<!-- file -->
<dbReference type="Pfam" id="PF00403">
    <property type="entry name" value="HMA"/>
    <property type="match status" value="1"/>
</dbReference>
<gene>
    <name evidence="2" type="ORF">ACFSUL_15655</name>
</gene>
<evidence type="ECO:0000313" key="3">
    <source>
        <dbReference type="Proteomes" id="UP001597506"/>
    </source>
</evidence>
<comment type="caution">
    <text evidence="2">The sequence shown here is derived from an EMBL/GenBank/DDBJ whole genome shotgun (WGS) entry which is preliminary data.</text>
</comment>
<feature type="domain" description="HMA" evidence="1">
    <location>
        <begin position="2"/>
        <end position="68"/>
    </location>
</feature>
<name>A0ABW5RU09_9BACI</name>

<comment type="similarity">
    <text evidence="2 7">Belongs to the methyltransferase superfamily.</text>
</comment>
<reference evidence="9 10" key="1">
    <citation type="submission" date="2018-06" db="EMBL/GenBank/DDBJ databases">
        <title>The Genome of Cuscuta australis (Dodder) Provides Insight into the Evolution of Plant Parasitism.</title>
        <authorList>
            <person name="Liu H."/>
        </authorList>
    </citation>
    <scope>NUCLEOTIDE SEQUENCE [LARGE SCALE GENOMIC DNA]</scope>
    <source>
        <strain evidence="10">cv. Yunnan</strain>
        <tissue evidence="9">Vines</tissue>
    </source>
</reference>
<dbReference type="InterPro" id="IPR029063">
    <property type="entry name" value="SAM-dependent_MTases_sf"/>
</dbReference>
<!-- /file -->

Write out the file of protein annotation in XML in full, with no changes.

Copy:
<dbReference type="Pfam" id="PF00403">
    <property type="entry name" value="HMA"/>
    <property type="match status" value="1"/>
</dbReference>
<gene>
    <name evidence="2" type="ORF">ACFSUL_15655</name>
</gene>
<evidence type="ECO:0000313" key="3">
    <source>
        <dbReference type="Proteomes" id="UP001597506"/>
    </source>
</evidence>
<comment type="caution">
    <text evidence="2">The sequence shown here is derived from an EMBL/GenBank/DDBJ whole genome shotgun (WGS) entry which is preliminary data.</text>
</comment>
<feature type="domain" description="HMA" evidence="1">
    <location>
        <begin position="2"/>
        <end position="68"/>
    </location>
</feature>
<name>A0ABW5RU09_9BACI</name>

<comment type="similarity">
    <text evidence="2 7">Belongs to the methyltransferase superfamily.</text>
</comment>
<reference evidence="9 10" key="1">
    <citation type="submission" date="2018-06" db="EMBL/GenBank/DDBJ databases">
        <title>The Genome of Cuscuta australis (Dodder) Provides Insight into the Evolution of Plant Parasitism.</title>
        <authorList>
            <person name="Liu H."/>
        </authorList>
    </citation>
    <scope>NUCLEOTIDE SEQUENCE [LARGE SCALE GENOMIC DNA]</scope>
    <source>
        <strain evidence="10">cv. Yunnan</strain>
        <tissue evidence="9">Vines</tissue>
    </source>
</reference>
<dbReference type="InterPro" id="IPR029063">
    <property type="entry name" value="SAM-dependent_MTases_sf"/>
</dbReference>